During pregnancy, a new structure, the conceptus, arises de novo, grows, ages, and is ultimately expelled. In the maternal host, these awesome phenomena are accompanied by major metabolic alterations. It is the purpose of the present communication to focus upon one aspect, namely, the changes in maternal carbohydrate metabolism, and to summarize recent investigations concerning the possible role of the conceptus in their development.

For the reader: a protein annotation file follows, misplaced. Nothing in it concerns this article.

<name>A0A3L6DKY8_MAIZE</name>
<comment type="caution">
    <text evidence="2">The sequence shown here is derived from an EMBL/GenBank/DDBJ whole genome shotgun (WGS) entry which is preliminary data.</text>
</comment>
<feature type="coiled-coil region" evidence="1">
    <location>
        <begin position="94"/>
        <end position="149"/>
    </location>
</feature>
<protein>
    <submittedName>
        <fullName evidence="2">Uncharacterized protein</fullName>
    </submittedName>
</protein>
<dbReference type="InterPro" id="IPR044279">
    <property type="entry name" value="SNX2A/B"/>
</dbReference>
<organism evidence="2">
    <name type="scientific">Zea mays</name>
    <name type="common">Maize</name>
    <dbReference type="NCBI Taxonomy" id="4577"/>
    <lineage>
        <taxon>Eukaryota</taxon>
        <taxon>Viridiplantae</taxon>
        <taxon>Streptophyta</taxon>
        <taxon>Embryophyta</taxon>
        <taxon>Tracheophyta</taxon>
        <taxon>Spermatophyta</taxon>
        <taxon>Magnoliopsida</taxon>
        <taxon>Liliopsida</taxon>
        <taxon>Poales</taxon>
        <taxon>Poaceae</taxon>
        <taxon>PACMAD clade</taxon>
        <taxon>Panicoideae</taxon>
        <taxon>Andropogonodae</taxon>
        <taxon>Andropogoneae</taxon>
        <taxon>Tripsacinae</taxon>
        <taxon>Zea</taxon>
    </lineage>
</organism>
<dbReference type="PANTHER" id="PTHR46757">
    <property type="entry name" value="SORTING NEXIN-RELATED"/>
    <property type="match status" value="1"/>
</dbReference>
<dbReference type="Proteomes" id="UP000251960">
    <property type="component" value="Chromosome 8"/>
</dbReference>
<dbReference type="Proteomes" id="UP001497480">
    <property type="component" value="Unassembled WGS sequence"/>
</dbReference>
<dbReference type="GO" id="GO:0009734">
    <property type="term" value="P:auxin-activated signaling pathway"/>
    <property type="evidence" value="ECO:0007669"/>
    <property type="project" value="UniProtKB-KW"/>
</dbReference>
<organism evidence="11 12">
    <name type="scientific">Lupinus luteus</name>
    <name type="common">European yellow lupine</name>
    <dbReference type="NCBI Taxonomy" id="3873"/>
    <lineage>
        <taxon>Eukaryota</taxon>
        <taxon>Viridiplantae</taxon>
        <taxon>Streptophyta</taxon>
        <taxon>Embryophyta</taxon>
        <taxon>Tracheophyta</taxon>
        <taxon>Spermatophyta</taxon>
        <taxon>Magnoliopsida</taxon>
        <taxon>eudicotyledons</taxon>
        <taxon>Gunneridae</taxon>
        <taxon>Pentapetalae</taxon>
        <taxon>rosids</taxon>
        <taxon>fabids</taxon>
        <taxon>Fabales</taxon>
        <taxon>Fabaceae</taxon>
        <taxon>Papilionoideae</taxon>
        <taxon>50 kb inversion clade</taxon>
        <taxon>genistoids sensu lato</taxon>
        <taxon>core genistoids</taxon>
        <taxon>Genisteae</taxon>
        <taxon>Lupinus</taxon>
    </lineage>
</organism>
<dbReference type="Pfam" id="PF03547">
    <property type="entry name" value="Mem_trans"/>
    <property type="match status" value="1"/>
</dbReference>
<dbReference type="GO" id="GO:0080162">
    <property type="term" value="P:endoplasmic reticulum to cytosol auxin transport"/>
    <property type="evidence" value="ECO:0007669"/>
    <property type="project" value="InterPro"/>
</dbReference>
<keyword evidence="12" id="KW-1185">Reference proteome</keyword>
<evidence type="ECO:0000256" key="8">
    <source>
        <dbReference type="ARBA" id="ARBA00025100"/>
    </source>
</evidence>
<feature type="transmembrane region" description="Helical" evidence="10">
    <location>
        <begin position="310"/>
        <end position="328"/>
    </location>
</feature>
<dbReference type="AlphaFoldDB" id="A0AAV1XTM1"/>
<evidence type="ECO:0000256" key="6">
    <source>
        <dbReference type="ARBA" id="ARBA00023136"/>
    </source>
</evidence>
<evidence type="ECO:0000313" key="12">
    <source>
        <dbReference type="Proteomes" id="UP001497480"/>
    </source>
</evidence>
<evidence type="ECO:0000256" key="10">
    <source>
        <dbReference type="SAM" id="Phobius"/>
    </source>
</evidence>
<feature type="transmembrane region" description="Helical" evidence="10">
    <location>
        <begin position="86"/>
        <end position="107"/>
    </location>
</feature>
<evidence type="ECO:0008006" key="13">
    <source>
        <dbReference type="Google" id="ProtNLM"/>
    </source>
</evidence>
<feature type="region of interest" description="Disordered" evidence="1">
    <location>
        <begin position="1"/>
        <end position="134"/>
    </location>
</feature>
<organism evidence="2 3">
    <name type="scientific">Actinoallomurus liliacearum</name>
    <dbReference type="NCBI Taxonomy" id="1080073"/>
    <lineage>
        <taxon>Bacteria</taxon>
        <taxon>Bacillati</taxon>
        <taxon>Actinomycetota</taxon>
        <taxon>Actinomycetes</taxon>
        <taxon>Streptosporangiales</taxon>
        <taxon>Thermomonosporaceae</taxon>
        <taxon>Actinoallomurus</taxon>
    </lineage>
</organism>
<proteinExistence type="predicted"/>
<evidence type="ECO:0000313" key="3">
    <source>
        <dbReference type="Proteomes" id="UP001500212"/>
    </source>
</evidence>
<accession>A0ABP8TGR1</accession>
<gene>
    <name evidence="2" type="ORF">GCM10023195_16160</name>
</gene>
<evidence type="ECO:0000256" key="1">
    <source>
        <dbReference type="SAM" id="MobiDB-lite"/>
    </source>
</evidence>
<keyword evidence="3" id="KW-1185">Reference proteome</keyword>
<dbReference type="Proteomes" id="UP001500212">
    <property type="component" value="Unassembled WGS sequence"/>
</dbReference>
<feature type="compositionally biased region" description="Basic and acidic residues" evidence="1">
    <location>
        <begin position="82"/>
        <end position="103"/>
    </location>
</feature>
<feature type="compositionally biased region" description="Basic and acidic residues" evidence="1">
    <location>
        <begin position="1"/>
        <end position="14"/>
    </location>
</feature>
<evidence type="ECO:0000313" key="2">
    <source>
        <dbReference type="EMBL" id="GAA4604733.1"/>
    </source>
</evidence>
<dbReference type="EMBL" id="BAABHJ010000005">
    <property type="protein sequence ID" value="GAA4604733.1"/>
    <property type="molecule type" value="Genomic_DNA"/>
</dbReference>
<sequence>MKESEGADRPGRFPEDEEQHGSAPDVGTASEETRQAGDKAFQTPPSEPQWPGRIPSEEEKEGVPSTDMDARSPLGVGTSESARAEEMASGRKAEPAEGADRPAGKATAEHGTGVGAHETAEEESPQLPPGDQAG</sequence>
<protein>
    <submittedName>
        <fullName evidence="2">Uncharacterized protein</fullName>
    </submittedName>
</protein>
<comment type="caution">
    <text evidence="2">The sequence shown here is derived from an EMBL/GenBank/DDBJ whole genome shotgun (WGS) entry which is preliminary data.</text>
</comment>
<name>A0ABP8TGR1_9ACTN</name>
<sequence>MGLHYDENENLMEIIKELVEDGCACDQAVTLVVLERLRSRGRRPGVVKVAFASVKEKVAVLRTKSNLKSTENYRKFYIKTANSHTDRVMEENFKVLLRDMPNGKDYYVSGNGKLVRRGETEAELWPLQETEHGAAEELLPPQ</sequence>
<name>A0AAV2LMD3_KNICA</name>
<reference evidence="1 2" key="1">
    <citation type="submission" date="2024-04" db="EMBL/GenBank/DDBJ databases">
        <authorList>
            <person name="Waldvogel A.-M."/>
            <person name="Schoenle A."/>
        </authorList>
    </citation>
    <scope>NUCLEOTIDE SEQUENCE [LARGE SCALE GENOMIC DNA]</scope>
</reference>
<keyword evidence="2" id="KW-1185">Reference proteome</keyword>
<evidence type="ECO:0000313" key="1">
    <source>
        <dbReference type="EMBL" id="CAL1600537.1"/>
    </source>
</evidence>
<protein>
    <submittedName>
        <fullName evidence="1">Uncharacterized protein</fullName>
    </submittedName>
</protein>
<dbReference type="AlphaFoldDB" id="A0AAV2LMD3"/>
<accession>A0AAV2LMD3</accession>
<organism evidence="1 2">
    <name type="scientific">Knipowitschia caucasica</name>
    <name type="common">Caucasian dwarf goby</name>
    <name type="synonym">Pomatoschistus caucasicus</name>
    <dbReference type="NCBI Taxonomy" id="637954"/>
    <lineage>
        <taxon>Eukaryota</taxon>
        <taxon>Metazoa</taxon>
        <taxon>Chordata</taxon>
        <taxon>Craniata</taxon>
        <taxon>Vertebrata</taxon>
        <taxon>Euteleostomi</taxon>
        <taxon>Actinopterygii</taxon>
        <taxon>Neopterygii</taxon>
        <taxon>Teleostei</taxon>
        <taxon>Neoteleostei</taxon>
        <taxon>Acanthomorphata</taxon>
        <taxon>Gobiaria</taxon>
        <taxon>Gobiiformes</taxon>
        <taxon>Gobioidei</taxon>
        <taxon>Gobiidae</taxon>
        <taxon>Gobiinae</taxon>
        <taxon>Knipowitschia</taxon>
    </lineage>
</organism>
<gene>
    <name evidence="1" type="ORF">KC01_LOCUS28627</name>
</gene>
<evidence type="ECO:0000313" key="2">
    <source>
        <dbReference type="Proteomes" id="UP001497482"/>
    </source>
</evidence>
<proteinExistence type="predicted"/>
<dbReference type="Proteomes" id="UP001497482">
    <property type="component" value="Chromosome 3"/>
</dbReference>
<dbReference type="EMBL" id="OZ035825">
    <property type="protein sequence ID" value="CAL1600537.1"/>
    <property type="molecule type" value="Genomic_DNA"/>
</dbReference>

For the human female, pregnancy constitutes a form of diabetogenic challenge.* Although the disposition of intravenously administered glucose is normal,3 the decline in blood sugar following standard doses of exogenous insulin is subnormal.4 The dichotomy would suggest that preservation of normal glucose tolerance during pregnancy necessitates an enhanced secretion of endogenous insulin. This premise is supported by the gestational changes in the histology of the pancreatic islet cells.5,6 It is further reinforced by the clinical experience in subjects with marginal or